The other thing the parties are doing is targeting _states_. The Republicans may not expend many resources in California, figuring it will go Democrat regardless, but put a huge effort into Pennsylvania, figuring that _state_ will be close.

I don't know how much all this effort and advertising really matters, though. Televised debates, maybe. But people seem too sophisticated to make their choice for president based on the last political add they saw before going into the voting booth.

Posted by: Drew | 04/28/2004 - 03:43 PM

The other thing the parties are doing is targeting _states_.

Yep, it will be very interesting to see who Kerry picks as a running mate.

If he thinks he has a chance in Florida, he'll pick a Floridian. The four most populous states, in order, are California, Texas, New York, and Florida. California and New York are his to lose. Texas firmly supports Bush. I expect Florida will too, and if Kerry agrees, he will probably pick someone from a key swing state (Ohio, Pennsylvannia, Michigan, or even Missouri).

If Bob Graham hadn't sounded like a complete buffoon during the primaries, he might have been a good pick for Kerry. However, I think he is now perceived as damaged goods.

Posted by: Don Quixote | 04/28/2004 - 04:48 PM

Targetting Florida - HA!

I watch about 1 hour of broadcast TV a day, at most (the 6-7PM News). I see, in that hour, usually 4-6 campaign ads. It is April!

As for my particular feelings at this point (registered Independent):

- Bush has given me a tax rebate and rid the world of one of the nastiest SOBs to ever foul the world with his presence

Kerry - can't seem to make up his mind what his platform is and I've never seen him actually answer a direct question

Yep - at this point it's Arte Johnson's to lose!

Posted by: khobrah | 04/29/2004 - 09:13 AM

Gephardt as a running mate? Gephardt represents a segment of the Democrat Party constituency (Labor Unions, the guy who has a beer while watching Football on TV) that Kerry has trouble connecting with. Is Missouri a swing state?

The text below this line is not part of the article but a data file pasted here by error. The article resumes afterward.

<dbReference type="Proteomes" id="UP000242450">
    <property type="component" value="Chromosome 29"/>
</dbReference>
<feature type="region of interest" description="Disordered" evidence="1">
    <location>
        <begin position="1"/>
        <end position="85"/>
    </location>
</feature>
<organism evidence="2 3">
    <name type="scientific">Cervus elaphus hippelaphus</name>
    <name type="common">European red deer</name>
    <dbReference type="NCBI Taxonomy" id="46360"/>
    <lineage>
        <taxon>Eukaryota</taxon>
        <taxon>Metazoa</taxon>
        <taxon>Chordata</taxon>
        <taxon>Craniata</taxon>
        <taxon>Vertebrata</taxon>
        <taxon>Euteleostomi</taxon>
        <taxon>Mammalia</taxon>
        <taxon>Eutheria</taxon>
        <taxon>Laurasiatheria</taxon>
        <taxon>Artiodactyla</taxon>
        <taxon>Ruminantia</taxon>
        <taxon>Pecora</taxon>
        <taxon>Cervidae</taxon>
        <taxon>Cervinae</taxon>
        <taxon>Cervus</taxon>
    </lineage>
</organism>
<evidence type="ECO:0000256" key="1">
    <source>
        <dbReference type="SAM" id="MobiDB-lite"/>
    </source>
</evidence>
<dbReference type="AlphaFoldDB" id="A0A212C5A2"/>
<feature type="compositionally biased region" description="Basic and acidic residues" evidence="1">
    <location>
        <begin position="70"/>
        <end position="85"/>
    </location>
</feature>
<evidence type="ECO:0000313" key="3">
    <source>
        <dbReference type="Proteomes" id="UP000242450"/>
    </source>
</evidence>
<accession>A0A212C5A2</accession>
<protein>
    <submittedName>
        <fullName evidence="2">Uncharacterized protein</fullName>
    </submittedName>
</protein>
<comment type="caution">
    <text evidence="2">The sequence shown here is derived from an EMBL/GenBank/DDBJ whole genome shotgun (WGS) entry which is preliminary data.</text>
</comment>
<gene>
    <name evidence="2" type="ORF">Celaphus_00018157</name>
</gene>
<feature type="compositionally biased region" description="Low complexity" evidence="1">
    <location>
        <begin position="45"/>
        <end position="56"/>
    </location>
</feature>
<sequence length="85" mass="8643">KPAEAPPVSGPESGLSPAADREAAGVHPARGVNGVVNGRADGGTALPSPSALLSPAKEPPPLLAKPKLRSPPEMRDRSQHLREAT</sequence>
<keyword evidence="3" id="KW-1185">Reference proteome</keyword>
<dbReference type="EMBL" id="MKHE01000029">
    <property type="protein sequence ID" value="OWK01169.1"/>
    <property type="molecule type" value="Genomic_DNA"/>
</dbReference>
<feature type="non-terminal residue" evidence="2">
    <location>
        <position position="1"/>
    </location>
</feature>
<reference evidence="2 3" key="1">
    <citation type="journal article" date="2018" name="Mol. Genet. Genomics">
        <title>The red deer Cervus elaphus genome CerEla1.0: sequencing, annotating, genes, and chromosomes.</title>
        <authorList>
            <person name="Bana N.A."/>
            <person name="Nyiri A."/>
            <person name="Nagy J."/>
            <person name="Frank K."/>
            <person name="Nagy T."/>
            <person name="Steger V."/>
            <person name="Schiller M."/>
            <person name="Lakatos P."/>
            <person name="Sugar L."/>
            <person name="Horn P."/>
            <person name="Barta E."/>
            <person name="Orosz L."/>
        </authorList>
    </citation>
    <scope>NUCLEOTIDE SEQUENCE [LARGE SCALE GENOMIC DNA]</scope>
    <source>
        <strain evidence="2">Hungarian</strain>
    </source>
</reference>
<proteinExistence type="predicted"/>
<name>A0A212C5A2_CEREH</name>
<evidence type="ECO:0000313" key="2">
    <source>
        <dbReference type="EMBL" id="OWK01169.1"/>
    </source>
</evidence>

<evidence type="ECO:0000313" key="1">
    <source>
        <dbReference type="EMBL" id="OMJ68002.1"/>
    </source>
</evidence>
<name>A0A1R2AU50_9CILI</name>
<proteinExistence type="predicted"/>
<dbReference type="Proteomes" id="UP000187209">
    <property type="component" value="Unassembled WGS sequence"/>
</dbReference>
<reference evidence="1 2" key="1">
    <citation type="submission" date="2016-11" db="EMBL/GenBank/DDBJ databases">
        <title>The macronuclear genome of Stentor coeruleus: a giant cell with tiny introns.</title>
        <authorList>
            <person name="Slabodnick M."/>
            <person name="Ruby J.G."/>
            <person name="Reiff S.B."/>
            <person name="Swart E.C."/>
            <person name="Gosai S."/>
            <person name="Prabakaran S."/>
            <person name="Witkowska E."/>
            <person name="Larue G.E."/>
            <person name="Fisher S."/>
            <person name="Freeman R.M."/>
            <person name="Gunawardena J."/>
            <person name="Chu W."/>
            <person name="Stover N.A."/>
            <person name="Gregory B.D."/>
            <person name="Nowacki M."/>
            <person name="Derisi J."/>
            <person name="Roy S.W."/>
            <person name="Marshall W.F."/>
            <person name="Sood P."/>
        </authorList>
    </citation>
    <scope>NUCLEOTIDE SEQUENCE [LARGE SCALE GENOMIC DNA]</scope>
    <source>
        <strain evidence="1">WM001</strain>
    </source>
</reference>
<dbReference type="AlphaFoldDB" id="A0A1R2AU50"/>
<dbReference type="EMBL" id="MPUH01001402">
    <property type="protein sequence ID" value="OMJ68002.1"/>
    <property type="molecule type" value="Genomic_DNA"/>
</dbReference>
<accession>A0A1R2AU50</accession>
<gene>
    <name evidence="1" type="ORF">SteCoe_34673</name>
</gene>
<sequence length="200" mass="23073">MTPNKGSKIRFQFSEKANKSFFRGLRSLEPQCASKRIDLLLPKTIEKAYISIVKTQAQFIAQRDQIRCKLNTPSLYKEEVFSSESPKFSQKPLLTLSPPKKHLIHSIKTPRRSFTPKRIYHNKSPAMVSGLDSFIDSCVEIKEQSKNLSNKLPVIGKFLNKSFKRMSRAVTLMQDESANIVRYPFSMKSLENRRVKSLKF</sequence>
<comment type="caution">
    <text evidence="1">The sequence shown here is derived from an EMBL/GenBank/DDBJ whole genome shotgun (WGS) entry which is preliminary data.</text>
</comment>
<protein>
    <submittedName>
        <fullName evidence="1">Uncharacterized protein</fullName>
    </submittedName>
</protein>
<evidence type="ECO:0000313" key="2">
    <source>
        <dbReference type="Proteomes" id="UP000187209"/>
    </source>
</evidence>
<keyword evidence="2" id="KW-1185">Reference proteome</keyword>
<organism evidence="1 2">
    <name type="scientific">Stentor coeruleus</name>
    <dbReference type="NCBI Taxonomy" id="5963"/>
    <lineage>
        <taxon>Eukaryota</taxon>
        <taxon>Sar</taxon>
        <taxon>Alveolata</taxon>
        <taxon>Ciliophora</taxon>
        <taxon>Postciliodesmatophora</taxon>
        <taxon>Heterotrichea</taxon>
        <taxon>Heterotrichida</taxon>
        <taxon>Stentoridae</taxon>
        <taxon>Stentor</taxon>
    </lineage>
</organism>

Posted by: Drew | 04/29/2004 - 10:21 AM

Targeting Florida - HA!

I agree, but I wish more of your neighbors in South Florida were as vehement as you. However, the important issue when selecting a running mate is not Kerry's actual chances of winning Florida. The most important fact is does Kerry believe he has a decent chance to win Florida?

Is Missouri a swing state?

Yes, and if Missouri were more populated, Gephardt would be the obvious choice for Kerry. Gephardt is especially popular with both unions and those in St. Louis (a large chunk of Missouri's population). However, Missouri is only fourteenth in terms of electoral votes (and tied with three other states at that) which is why someone from Ohio, Pennsylvannia, or Michigan is likely. But Gephardt's union pull would help in other states too. I think Kerry would be smart to have Gephardt on his very short list of candidates. Out of the potential VP nominees I have heard mentioned, Gephardt strikes me as adding the most to the ticket.

Posted by: Don Quixote | 04/29/2004 - 11:37 AM

Actualy, my "rich uncle" actualy said that he was going to vote for Kerry - or "who ever those democrats put up"

What I took away from it was that the Republican party had done a bad thing and really pissed off a large portion of its strongest supporters.

The concept of 50 individual elections versus 1 big one is a thing that has perhaps outlived its usefullness. The system might be in need of a change.

I have to laugh when I think back to King Bush I and the election tallies as they were reported. I nearly fell over when the major networks were reporting that "Bush Wins" when only 2% of the vote from only a hand full of precincts in New England had been reported and it was only 4 or 5 PM Eastern Time at the time, heck, that meant that probably 60% of the voters on the left coast hadn't even gone to the poles!!!

I think that if the media were forced to just shut their mouths until the last poles close in Hawaii, we would have a more representative vote tally.

My state is in the process of centralizing the voter regestry - I work for municipal gov in the IT sector, so I'm involved - concidering that there are only 39 cities and towns that they have to central ize, I will be very much surprised if they manage to do it before the November election - let's not even go anyplace near electronic voting!

Well, I've coverd left, right, center, and the back porch stoop here, sorry to be all over the map. This is a good conversation going here.

Posted by: Adm. Tronthor | 05/11/2004 - 10:03 PM
 
 
Send this Post
Email this entry to:


Your email address:


Message (optional):